already kinda have staged what I’m gonna do so I mix this up. Not really sure how much I’m gonna need so I’m just gonna play it by ear. I could’ve done all the
math but that would be math. So instead of that I just
have a bunch mixed up here and I’ll pour it off,
mix up my colors as I go. And if I run out I’ll
just mix up some more. And I’m not gonna go crazy with my pigment because I want this to
be kinda translucent. Not a solid opaque. There we go, I like that. Could’ve gotten away with
a little less pigment but it’s pretty deep in
here, once I pour it out it should be a little
bit more translucent. All right so I’m just gonna start. In the first one, I’ve got
about 10 ounces in here. That’s just a reference
for when I do the others how much to separate, I’ll
see how far this goes. And these cups are really handy ’cause they give you all the
different ratio measurements. Anyway, let’s see how this goes and hopefully nothing leaks. Okay yeah, that got me about
halfway to where I need. So I’m gonna mix up another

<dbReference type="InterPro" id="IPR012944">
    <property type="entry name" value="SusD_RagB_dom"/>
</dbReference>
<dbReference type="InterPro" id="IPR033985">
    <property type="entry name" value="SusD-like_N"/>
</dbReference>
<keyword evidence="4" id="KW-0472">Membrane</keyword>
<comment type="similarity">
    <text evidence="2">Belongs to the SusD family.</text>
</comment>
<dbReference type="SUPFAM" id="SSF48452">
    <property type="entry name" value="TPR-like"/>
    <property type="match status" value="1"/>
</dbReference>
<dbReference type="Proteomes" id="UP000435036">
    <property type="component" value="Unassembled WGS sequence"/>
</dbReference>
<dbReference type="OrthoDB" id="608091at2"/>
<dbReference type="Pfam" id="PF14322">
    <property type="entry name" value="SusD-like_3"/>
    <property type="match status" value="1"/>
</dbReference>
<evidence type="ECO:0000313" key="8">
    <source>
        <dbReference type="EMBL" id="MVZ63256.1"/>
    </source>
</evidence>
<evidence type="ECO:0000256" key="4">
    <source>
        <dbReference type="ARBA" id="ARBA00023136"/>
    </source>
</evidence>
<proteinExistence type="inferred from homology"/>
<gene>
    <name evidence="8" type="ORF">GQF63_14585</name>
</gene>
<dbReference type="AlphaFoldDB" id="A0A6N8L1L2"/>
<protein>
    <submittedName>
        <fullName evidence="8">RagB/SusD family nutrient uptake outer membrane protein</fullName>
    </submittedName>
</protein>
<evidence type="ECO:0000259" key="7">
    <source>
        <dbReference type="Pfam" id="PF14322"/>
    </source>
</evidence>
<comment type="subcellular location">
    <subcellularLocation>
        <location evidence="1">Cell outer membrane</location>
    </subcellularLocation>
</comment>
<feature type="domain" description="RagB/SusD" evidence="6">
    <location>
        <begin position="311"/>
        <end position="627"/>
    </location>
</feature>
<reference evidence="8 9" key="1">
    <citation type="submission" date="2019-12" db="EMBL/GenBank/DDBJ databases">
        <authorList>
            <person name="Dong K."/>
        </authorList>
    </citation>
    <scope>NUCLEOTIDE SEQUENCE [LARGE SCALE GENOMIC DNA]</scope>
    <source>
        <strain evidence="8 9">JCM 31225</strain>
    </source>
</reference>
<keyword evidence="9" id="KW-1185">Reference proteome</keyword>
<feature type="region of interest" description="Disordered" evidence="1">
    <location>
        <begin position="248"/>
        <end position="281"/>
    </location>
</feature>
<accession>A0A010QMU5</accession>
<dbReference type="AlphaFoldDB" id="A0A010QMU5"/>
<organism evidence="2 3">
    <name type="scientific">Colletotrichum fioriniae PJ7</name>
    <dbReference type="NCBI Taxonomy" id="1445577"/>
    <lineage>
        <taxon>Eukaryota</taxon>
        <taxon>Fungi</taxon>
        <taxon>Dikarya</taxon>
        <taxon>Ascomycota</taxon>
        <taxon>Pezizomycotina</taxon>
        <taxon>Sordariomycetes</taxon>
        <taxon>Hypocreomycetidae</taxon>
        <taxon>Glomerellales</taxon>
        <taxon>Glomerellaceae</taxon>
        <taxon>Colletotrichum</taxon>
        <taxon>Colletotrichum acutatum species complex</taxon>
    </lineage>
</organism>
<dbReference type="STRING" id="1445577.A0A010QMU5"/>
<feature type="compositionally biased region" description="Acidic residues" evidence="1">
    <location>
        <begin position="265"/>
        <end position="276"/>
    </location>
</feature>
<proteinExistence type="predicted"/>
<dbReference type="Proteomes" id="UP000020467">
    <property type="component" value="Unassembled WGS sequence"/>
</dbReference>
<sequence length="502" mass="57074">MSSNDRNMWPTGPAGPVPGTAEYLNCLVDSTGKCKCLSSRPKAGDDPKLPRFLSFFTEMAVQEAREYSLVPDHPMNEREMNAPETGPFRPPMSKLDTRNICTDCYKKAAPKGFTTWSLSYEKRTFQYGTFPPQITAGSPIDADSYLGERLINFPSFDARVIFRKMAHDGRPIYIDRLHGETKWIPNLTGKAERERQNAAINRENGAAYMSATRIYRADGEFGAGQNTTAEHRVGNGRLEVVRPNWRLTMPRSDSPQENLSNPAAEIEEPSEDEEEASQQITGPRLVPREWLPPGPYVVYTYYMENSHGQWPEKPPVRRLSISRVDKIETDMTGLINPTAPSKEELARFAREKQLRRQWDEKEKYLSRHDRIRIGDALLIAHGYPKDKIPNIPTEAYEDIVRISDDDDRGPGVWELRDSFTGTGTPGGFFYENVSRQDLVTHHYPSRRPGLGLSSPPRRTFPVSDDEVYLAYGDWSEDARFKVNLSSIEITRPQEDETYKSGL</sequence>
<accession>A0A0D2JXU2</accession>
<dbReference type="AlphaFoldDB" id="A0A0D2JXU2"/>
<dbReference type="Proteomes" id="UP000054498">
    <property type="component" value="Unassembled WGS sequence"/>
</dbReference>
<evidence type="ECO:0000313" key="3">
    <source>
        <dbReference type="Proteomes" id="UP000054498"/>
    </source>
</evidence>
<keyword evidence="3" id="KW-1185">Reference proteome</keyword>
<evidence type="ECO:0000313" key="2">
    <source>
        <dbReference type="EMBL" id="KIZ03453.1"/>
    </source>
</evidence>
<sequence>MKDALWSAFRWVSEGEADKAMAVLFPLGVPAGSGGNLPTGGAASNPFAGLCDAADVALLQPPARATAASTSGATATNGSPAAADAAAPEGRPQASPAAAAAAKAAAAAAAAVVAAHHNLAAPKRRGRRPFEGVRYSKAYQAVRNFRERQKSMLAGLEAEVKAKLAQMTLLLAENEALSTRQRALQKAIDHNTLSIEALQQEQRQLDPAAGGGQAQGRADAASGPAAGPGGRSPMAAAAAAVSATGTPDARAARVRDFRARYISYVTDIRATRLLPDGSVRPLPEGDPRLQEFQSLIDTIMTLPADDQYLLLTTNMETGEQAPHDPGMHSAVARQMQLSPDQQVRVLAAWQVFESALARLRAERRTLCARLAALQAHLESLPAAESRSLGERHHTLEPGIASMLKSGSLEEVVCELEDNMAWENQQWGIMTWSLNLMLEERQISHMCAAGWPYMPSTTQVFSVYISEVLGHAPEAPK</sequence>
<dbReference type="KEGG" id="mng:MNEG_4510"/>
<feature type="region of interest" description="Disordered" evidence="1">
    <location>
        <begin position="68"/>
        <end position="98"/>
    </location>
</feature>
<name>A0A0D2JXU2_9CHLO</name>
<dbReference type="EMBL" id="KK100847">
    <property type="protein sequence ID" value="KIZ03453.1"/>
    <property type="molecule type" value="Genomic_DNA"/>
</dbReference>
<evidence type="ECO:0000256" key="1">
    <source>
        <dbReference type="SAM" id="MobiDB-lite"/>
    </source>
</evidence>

10 and see how that goes. Okay I’ve poured another 10
ounces out, added pigment. And I went a little heavier
on the pigment this time ’cause that’s a little more
translucent that I want so we’ll see how this goes. Okay getting close to the top. So I might need just a little bit more. Yeah I think I need a little bit more. I’ll just go ahead and finish this off. But Memphis, I’m in Memphis and Memphis colors are blue and white. So I’m gonna add a little
bit of white to this and try to mix that in, see how that goes. There we go, and this
just started cresting so that’s perfect. Get some shape to it. I kinda like, I like this. I dip and pull. Cool. All right, that one’s done. Okay see this, this
isn’t cool, I’m worried. I’ve got some drips so time
to add more tape quickly. So while thick set
epoxies have their merits, like not, like release the air bubbles, let off gas and being able to pour thick and not having to do
a bunch of thin pours. The other downside is if you
have anywhere it can leak out it will because it’s
not gonna set up quick. So it’ll just find all those little places and just seep out. All right, crisis averted. I think I’ve got the dripping stopped. Bad news is I used all this up. Which when I realized that
first one took 22-ish ounces it wasn’t gonna be enough. All I had left in here was 11. I’ve got two more to go that
are a little bit bigger. So I’m gonna go ahead
and mix up another batch. Let’s start with 20. This one I’m gonna do green. It says “emerald green”. Yeah this is a nice rich color that I think will go with the
air dried walnut very nicely. This one will be a little bit easier, I’m not gonna do any color mixing. You know I think I want that